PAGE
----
Top 10 reasons to keep Tom Crean as Indiana’s coach (Part 2 of 2)

Tom Crean has every reason to smile if the list below is an accurate depiction of the state of the program.

Tom Crean has every reason to smile if the list below is an accurate depiction of the state of the program.

As promised, here is part 2 of the internal dialogue I have with myself regarding the future leadership of the Indiana basketball program.

Yesterday, we dealt with the negative – 10 reasons to replace Tom Crean as coach.  Today, we list reasons to embrace Crean as the right man to coach the Hoosiers.

As with everything Crean related, for every positive there is a negative and for every negative there is a positive.

Regardless of which side of the ledger you pledge allegiance, you must understand an adverse argument can be made.  One area where Crean and at least one of his predecessors share is the polarizing effect they have on the Indiana fanbase.

Here are 10 reasons that Crean is the right coach for the program moving forward:

10 – The organizational workflow issue for the staff appears to be solved.  At least when I sat behind the bench during the too-short visit to the Big Ten Tournament, the lone voice directing the Hoosiers belonged to Crean.  The cacophony of multiple directives during the same event two years ago was impossible for players to understand.  Extrapolating that the workflow confusion in all areas has been corrected is a hell of a leap, but I’m giving Crean the benefit of the doubt here based on the excellent communication during the tourney game against Michigan.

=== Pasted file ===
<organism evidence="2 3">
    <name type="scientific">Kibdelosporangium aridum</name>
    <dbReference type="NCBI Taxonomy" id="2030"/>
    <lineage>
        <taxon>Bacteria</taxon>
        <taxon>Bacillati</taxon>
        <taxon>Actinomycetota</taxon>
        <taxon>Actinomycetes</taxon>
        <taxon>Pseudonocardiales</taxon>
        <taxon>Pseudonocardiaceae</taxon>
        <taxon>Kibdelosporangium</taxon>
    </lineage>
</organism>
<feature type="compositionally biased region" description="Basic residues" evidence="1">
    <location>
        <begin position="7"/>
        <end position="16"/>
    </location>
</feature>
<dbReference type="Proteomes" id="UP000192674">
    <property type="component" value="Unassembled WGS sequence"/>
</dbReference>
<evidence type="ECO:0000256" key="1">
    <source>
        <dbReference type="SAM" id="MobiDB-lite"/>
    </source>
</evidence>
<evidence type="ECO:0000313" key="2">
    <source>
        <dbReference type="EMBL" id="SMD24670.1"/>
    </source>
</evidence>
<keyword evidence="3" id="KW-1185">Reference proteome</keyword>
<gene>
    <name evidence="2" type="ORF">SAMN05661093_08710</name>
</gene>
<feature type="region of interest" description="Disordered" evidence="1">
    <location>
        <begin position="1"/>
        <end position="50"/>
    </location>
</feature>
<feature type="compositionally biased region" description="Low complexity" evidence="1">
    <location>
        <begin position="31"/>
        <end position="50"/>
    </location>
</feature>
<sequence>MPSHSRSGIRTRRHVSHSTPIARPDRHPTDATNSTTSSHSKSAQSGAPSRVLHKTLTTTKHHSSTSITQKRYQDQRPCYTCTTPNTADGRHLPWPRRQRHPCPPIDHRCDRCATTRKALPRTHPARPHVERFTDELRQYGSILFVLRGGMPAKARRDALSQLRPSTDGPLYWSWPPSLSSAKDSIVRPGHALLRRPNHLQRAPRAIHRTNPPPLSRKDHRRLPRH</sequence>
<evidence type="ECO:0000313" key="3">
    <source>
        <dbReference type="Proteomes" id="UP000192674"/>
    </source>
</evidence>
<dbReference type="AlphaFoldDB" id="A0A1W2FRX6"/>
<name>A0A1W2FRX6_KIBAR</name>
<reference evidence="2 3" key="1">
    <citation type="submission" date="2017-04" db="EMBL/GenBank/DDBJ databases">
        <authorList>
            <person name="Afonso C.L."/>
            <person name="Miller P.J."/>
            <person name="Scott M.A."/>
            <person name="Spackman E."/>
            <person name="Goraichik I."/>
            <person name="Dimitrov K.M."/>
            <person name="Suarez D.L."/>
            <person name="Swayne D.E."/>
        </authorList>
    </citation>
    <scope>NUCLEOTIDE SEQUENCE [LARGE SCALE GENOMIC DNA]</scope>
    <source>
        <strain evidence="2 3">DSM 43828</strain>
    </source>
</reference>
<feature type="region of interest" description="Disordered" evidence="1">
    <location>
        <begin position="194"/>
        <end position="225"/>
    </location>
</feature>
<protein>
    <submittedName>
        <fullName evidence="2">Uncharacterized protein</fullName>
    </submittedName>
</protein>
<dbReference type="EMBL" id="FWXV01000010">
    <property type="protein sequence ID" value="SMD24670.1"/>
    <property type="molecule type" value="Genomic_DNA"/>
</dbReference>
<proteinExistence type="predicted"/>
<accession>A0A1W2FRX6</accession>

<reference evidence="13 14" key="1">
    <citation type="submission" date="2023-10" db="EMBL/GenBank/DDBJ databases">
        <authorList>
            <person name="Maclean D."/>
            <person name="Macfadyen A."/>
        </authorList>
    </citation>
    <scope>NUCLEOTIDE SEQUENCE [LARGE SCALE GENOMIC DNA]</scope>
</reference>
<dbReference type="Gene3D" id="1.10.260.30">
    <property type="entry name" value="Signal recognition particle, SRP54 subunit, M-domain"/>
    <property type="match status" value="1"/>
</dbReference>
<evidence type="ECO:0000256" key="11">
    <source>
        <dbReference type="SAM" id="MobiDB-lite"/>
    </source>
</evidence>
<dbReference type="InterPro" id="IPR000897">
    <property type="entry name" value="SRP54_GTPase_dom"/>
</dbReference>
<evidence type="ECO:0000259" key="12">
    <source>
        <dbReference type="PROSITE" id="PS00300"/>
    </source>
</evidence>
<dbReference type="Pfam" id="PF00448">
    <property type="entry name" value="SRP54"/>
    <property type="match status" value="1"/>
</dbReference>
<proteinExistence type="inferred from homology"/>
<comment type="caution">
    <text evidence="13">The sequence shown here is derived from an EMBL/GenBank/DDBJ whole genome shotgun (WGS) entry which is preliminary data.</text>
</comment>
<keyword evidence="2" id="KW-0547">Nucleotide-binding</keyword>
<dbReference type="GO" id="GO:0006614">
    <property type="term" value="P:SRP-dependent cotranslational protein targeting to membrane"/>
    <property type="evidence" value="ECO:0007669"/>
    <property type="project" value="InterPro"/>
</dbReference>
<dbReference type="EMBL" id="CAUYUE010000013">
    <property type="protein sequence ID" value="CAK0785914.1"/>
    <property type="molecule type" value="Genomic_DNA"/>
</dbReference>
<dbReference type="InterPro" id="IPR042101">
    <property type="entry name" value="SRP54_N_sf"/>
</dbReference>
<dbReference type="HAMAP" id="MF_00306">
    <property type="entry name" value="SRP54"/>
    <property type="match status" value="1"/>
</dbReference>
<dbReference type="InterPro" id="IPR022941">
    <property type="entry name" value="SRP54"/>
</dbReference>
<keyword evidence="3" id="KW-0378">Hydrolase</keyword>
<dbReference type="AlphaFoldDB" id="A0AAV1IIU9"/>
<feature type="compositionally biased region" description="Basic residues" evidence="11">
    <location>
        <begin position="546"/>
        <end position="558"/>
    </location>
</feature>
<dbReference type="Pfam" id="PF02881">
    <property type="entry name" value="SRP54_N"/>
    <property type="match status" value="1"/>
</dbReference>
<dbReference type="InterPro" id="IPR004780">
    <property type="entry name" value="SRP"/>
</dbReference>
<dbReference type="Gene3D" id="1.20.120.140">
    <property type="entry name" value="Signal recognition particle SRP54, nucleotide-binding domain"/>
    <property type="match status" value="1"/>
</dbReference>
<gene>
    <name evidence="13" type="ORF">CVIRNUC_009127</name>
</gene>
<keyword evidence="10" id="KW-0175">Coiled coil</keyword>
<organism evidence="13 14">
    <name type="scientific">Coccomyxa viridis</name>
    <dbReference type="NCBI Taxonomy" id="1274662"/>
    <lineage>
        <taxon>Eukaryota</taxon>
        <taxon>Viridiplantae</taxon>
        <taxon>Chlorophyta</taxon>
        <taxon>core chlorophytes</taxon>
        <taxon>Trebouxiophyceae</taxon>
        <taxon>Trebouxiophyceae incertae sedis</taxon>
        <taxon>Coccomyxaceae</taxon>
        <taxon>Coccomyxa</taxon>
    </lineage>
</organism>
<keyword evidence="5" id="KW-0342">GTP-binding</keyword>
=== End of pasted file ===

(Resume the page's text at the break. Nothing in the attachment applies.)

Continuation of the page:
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9 – Behavioral issues seem to have been cured.  For 18 months, Bloomington appeared to be a playground for drunken revelry and high times for the basketball team.  Over the last six months, a lid seems to have been affixed to the wayward activities of a team that needed rapt focus to achieve any level of success.  Those who didn’t heed serious warnings were quickly dispatched, and the remaining players grew to understand there is a consequence for self-indulgence.

8 – Times have changed, and the curmudgeon in the red sweater isn’t coming back.  Of course, no one in his right mind would hire Bob Knight to return to Bloomington, but that extends to Knight-level tyrants who refuse to accept that a university is run by the president and not the basketball coach.  Crean has recently grown to understand the collective nature of an athletic department, and that education took eight years.  It would be a shame to start the lessons with a brand new guy who doesn’t understand that he’s not the boss of bosses.

7 – $4-million is better spent on student-athletes than buyouts.  Regardless of whether the $4M comes from the athletic department’s deep pockets or well-heeled donors, that is a lot of walking away cash for a coach who just won a Big 10 Championship.  The program might be inching closer to real success.  Four million bucks is a lot of money to wager it’s mired in March mediocrity.